I was at Pole when I discovered the joys of a split sleep schedule. Rather than trying to fit in all seven or eight hours of a night’s sleep in at once, I’d go down for a couple of hours of sleep when I came off duty, then wake up to help out the night shift cargo guys until they took a break for midrats. Then I’d go back to sleep for another five or so more hours and wake up at “normal” time, fresh as a flash frozen daisy and ready for work.
That same split, in reverse, has been working for me here on the ship as we all settle into our schedules: I come off work at noon, have a nice lunch (now that I’m on my favorite drug in the entire world), and conk out until 5:00. Wake up and it’s time to eat dinner and hang out with friends on the day shift for a bit, then head back to my bunk to sleep again until it’s time to report for duty at midnight.
So this morning, errr, evening, I arrive on shift to find Sean vaguely crumpled into a ball in front of his monitor.
“No. Not okay. The opposite of okay. And I’m gonna hurl.”
He doesn’t, but he’s got plenty of reasons for not being a happy camper.
Shortly after I went to bed at eight, the fleet broadband went down again, taking the ship offline for the second time in three days, and he’d been running the five flights up and down to the bridge since, trying to debug the problem. Sean does not like stairs. Sean especially does not like stairs when we’re pitching around Antarctic convergence churn in a 40 knot wind. In those conditions, the bridge is moving around like a carnival ride, and everyone really just wants to lie down and let it pass, regardless of what their favorite medication is.
The good news, he tells me, is that he’s isolated the problem; the bad news is that it’s our antenna, mounted on top of the ice tower (remember the pitching in 40 knot winds part?). But there’s good news: during the ship’s last dry dock, they installed a second broadband antenna for backup. The accompanying bad news is that its connections terminate up at the bridge, not down here in IT where the thing it needs to talk to lives.
He’d held off waking me up while he did the debugging, making his way up and down the five flights of swaying fun house steps to trace cables. But now that I was here, he needed me for the final swap. While he monitored the system below for vitals, I needed to go up to the bridge with a couple of ethernet cables and patch the modem’s output down to the switch on main deck. The patch required two connections, but there was only one spare port; I’d have to get to the junction box behind the server rack and pull one of the occupied ports. Preferably the one to the unused Terascan printer, not one of the ones that kept communications going between the folks up there and the rest of the ship. Problem was that Sean had already verified that the wiring diagrams were wrong, and there was anybody’s guess which cable went to which line.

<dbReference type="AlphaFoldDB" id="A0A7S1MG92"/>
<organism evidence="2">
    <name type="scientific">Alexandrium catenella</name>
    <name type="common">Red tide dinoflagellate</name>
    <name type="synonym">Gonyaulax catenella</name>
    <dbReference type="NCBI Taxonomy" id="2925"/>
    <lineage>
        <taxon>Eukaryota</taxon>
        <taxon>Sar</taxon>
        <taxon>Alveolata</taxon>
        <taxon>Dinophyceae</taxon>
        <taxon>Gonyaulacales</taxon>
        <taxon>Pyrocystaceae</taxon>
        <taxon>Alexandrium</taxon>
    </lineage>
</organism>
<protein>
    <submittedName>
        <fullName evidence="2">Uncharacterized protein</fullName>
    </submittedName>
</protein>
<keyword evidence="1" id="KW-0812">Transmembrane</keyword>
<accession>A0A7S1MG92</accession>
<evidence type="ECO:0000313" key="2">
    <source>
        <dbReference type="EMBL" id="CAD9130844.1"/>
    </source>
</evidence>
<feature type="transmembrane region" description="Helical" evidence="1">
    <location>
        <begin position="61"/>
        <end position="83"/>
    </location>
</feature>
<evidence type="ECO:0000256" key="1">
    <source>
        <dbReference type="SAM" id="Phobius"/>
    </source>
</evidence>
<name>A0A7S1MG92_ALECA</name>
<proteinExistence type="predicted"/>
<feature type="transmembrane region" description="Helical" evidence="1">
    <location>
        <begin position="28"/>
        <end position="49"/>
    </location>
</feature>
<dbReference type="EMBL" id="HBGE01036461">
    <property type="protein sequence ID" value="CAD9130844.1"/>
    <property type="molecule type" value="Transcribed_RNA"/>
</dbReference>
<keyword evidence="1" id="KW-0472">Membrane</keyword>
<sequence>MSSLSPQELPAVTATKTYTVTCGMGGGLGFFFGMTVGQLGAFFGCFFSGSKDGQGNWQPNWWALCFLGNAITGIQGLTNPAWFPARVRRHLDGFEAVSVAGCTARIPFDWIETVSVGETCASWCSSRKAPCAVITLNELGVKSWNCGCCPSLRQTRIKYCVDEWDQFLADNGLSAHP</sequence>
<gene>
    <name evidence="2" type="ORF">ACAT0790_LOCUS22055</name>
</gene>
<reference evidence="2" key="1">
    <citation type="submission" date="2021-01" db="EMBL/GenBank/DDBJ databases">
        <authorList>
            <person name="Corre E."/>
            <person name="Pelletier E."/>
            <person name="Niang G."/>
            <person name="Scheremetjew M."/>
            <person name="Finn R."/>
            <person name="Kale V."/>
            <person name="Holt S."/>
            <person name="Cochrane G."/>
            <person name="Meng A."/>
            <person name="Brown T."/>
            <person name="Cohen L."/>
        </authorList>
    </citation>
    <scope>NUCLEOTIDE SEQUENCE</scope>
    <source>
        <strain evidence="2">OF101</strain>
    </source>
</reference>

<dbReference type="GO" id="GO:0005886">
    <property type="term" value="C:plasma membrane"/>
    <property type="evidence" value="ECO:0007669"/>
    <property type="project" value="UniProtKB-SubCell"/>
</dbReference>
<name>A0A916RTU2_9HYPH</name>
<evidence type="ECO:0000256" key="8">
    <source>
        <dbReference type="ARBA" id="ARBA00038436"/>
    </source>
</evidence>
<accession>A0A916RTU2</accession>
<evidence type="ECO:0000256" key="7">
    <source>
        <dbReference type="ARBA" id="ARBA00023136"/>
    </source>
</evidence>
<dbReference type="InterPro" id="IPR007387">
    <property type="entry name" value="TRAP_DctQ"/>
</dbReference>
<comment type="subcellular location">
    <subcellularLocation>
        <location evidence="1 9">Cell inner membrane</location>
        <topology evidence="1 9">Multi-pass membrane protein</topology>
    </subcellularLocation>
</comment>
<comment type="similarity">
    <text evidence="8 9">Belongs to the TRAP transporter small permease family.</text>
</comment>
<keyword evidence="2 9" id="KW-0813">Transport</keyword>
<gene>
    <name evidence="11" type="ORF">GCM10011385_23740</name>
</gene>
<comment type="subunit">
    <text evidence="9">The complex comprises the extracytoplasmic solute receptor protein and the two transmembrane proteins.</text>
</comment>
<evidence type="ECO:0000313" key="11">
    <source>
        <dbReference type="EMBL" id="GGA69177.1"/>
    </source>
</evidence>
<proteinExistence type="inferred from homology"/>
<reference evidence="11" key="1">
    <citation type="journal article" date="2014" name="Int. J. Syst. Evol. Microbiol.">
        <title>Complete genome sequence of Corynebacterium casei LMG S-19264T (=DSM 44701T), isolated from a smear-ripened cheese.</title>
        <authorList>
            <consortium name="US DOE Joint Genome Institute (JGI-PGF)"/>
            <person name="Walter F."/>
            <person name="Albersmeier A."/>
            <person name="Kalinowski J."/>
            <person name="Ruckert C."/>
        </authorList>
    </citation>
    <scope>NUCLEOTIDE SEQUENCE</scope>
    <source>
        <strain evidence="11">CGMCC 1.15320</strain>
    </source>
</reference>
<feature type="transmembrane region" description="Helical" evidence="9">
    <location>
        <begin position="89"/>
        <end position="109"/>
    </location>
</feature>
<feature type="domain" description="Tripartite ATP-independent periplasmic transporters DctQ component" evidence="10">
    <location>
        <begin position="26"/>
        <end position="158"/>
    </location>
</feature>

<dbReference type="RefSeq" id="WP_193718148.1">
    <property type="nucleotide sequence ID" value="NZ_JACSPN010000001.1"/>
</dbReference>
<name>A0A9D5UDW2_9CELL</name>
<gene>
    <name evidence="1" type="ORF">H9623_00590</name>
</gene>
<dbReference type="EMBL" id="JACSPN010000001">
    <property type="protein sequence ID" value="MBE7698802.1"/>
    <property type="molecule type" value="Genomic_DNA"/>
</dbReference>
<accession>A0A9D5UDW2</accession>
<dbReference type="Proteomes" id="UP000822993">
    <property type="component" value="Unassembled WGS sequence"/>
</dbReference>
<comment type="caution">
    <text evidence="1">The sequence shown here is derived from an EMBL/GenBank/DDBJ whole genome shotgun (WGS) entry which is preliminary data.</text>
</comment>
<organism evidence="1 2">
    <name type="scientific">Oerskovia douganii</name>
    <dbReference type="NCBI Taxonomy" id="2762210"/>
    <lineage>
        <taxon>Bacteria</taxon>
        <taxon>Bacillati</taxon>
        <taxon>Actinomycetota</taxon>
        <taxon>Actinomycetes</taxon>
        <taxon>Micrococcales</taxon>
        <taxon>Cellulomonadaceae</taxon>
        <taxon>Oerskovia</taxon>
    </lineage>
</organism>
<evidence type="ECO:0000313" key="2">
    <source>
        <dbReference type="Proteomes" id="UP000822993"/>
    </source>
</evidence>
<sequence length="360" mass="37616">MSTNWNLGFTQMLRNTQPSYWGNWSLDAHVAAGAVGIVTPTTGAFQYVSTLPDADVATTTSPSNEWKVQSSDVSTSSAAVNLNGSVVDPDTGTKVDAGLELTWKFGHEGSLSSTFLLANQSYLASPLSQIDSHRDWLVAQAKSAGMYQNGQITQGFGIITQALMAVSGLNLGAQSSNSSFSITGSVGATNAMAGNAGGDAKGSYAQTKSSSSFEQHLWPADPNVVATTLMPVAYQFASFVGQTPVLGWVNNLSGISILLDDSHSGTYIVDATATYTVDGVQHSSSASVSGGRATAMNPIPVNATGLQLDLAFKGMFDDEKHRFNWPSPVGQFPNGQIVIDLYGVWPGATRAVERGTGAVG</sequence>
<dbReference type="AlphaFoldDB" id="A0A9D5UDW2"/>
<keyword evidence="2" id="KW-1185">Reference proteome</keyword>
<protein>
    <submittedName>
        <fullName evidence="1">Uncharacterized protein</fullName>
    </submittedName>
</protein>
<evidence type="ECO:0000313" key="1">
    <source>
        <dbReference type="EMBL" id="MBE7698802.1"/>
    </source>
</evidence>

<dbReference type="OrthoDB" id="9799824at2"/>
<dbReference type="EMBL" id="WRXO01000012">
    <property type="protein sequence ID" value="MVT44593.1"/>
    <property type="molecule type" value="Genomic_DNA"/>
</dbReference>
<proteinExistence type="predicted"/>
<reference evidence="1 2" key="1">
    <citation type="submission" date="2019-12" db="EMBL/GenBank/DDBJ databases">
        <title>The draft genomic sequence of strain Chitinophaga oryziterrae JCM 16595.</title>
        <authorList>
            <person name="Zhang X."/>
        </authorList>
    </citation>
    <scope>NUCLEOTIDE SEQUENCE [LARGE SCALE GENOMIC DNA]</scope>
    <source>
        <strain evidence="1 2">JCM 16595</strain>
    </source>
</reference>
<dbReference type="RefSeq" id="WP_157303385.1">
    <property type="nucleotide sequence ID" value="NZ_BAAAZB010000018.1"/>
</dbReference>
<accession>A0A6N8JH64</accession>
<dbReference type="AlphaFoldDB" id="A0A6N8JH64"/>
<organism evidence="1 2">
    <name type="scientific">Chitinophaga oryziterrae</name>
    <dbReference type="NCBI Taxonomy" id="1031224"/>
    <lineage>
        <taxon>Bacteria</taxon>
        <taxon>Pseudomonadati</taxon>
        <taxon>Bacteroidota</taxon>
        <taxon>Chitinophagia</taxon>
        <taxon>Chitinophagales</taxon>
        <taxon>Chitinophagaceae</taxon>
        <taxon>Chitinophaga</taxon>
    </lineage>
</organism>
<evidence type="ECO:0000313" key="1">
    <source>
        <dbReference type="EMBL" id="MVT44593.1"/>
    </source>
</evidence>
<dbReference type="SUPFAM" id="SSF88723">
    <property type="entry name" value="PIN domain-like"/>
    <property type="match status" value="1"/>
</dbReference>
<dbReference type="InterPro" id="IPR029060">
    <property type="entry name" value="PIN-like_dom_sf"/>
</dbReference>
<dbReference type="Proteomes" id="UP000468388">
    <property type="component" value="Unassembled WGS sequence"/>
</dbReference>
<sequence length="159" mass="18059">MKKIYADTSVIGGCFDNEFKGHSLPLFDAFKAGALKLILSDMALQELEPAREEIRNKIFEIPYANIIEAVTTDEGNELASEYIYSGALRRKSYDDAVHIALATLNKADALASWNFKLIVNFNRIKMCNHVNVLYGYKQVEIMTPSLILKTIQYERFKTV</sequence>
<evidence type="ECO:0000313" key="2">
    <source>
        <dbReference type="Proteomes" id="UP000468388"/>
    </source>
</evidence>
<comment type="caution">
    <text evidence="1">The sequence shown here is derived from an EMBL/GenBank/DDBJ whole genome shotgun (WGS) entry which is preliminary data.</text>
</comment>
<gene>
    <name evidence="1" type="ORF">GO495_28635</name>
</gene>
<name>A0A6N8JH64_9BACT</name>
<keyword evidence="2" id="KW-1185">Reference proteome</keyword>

You see where this is going, don’t you? Yes, there I was, seven flights up on the darkened, pitching bridge of an icebreaker in a gale at midnight (in the Antarctic, I must add). To bring the ship back online, I had to make one decision, and one decision only: do I pull the red wire or the blue one? I’ve got to tell you, even in the improbable world of the Pabloverse, I couldn’t make this stuff up.
I pulled the red one, of course, and it turned out to be the right choice: a call downstairs verified that systems were coming back online as hoped. Whew – Armageddon averted. Sure, if I’d pulled the wrong cable, Sean would have called upstairs and told me to plug it back in and try the other one, but it would be heartless to waste the frisson of the moment, wouldn’t it?
Regardless, we’re online again, and Sean’s retired for a much-needed night’s sleep. I’m on watch for the next 11 hours and my main task, other than finishing scanning and filing things on my desk, is to sit here and hope that nothing else breaks until he’s back.
[By the way – my connection to gmail is pretty much useless for the time being; the reason why will be the subject of a future rant on Google+ integration and the (incorrect) assumption that wifi bandwidth is free and unlimited. But the upshot is that if you need to get ahold of me for anything, really, email me at david.cohn.contractor. Unless I can disable the you’re-on-wifi-so-we’re-going-to-opportunistically-update-everything behaviors of Picasa, GDrive and god-knows-what-else, I’m not going to be able to establish a usable Gmail session until we get back into port next month.]